Over the next decade it is predicted that more power capacity will be decommissioned than new capacity will become available. This points us to the conclusion that in order to ‘keep the lights on` we will have to reduce our domestic, commercial and industrial power consumption. There are a range of measures designed to help this need: for industrial users the EU-ETS incentivises stakeholders to emit fewer greenhouse gases; for commercial users the Carbon Reduction Commitment encourages businesses to reduce their energy consumption; and for households the Green Deal will help meet the upfront cost of improving energy efficiency in the home.
Whilst the only subsidy in these packages is for households, there is in fact a huge opportunity for all sectors to save money by reducing their energy demand. In 2003 Vattenfall and McKinsey co-wrote a study into the cost of decarbonising energy supplies. In what has now become known as the McKinsey Curve it puts a cost per tonne of carbon abated on a raft of measures from adding insulation to buildings, to developing carbon capture and storage. The main outcome of this graph is that there are a number of low hanging fruits which actually have a net negative cost, that is, they save more money over their lifetime than they cost. Chief among these are energy reduction measures such as insulation and more efficient appliances/machinery.
However, all of these measures have an upfront cost which can be an initial hurdle. One method that is useful in overcoming this hurdle is to introduce more visibility to our energy consumption. This is what the current crop of smart meters are designed to do - display to consumers exactly how much energy and what the cost of the energy is at any given time or period. Eventually smart meters will also be able to control appliances and learn from usage patterns, so for instance a fridge will be allowed to warm up during the night or dishwashers turn on when energy prices are low. In addition, many corporations and government departments are now displaying their real time energy usage and carbon emissions in the receptions of buildings - giving an instant awareness to visitors that energy efficiency is taken seriously.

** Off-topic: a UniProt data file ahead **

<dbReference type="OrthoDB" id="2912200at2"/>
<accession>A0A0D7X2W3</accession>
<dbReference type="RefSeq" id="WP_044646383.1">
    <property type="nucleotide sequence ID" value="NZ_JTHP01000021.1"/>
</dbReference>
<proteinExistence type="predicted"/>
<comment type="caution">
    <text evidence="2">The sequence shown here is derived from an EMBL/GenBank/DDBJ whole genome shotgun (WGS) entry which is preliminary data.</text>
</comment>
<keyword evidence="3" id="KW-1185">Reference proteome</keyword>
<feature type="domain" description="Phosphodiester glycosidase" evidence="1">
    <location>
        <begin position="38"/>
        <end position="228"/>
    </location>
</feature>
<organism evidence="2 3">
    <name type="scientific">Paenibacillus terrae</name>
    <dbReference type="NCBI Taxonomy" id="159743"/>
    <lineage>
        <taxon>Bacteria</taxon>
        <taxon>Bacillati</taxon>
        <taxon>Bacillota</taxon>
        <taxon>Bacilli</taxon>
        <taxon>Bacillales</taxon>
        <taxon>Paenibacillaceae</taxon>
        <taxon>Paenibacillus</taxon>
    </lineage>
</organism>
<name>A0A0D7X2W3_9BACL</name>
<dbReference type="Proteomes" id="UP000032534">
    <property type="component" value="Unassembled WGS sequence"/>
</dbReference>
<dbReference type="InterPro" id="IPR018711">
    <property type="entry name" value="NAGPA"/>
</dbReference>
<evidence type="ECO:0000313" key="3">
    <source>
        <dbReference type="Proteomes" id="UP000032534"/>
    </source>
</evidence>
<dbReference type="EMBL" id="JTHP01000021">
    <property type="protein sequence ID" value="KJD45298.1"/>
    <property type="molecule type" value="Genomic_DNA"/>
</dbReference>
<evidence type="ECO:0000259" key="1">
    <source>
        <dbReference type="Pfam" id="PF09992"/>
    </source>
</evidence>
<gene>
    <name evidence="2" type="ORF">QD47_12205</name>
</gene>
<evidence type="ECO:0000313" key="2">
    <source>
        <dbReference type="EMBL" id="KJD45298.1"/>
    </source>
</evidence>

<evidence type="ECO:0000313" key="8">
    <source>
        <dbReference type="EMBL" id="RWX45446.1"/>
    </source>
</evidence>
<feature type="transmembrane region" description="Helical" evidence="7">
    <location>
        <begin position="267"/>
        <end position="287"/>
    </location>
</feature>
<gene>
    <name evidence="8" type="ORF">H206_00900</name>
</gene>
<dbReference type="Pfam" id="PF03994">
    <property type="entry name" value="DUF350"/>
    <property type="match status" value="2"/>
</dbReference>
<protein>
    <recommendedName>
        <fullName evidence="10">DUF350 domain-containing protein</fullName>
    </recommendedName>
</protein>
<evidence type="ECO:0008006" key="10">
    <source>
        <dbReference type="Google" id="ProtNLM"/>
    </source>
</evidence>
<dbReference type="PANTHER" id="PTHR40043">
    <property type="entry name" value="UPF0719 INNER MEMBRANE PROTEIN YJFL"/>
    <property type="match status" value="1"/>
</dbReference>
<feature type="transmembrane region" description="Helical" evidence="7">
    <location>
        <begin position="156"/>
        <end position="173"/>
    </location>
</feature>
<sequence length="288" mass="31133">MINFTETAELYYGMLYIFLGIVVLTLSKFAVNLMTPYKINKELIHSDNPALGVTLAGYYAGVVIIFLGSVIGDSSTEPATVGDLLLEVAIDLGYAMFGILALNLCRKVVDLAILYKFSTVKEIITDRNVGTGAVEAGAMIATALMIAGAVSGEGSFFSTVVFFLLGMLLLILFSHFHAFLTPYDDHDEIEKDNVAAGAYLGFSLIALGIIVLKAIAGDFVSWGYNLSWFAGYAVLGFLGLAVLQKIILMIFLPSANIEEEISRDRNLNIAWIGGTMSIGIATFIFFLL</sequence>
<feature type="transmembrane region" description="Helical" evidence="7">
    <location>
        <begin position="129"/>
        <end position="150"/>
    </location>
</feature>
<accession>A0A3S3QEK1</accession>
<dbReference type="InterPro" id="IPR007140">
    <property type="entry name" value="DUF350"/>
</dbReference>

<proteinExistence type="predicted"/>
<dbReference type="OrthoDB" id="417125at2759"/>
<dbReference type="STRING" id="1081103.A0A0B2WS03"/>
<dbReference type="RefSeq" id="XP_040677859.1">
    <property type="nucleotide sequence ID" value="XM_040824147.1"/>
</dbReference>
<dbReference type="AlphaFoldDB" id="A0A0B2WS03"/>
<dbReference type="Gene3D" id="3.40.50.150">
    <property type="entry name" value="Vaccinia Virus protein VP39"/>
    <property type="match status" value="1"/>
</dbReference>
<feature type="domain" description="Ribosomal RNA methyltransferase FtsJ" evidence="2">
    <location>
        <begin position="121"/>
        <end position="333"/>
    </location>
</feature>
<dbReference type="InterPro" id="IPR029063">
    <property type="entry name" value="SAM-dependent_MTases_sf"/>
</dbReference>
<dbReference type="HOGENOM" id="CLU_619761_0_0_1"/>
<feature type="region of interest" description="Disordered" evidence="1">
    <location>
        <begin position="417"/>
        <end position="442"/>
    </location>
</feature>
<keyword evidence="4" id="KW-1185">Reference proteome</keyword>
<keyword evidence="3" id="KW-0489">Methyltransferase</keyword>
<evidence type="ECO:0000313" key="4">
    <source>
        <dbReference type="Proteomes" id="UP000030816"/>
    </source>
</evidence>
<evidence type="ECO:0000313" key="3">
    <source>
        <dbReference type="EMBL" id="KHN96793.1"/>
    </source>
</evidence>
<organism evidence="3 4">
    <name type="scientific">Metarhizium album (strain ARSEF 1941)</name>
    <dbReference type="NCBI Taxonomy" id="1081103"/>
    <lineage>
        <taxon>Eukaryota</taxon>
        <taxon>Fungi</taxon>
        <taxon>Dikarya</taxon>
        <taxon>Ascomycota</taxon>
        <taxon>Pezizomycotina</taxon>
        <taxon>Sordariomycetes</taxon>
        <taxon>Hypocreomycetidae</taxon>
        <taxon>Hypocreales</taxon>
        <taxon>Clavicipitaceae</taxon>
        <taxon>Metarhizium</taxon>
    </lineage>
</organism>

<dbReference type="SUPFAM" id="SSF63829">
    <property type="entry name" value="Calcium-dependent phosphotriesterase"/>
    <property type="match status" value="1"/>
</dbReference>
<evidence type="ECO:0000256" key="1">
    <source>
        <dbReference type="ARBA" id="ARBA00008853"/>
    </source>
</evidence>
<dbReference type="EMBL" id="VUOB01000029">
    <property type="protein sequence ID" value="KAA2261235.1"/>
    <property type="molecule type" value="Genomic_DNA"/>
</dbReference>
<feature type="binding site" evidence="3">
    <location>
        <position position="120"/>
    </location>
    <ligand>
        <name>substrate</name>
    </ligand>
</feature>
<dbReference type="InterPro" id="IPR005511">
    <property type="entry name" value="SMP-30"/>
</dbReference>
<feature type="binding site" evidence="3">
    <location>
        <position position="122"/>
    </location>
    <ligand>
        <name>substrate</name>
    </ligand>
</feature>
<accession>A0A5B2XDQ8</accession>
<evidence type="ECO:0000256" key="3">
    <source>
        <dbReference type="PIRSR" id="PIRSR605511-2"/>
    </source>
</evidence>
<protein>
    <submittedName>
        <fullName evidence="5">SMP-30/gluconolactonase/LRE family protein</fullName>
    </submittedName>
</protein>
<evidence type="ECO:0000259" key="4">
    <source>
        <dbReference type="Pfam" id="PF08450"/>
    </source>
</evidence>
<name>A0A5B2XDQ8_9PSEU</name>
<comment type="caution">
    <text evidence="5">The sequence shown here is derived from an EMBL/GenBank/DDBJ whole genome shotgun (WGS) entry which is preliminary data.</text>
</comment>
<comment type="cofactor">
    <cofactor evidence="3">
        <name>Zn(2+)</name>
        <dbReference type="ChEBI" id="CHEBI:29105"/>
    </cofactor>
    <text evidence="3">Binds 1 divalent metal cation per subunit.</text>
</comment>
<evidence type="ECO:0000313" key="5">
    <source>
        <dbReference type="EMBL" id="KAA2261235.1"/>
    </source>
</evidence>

The key to all of this is the collection and analysis of consumption data. The CRC covers all half-hourly meter readers and publicising this consumption data directly to employees is a simple task. More than this though, when data is allowed to be transmitted back to energy companies in real time, the scale of information which they are analysing allows trends to be determined and can bring real efficiency savings to their customers` and their own businesses.
Behavioural change is one of the most difficult aspects of realising a low carbon economy. Initiatives are afoot to make consumers more aware of their carbon responsibility. For instance, many councils now tax parking permits based on a cars emissions performance, thereby incentivising more efficient vehicles. But drivers are still very much unaware of the climate impacts of their actions, perhaps on board computers could display their periodic emissions or we could have an emissions calculator in the same way as a mileage record? In order to incentivise behavioural change, a whole scope of data will need to be collected and presented to consumers in an easy to understand format.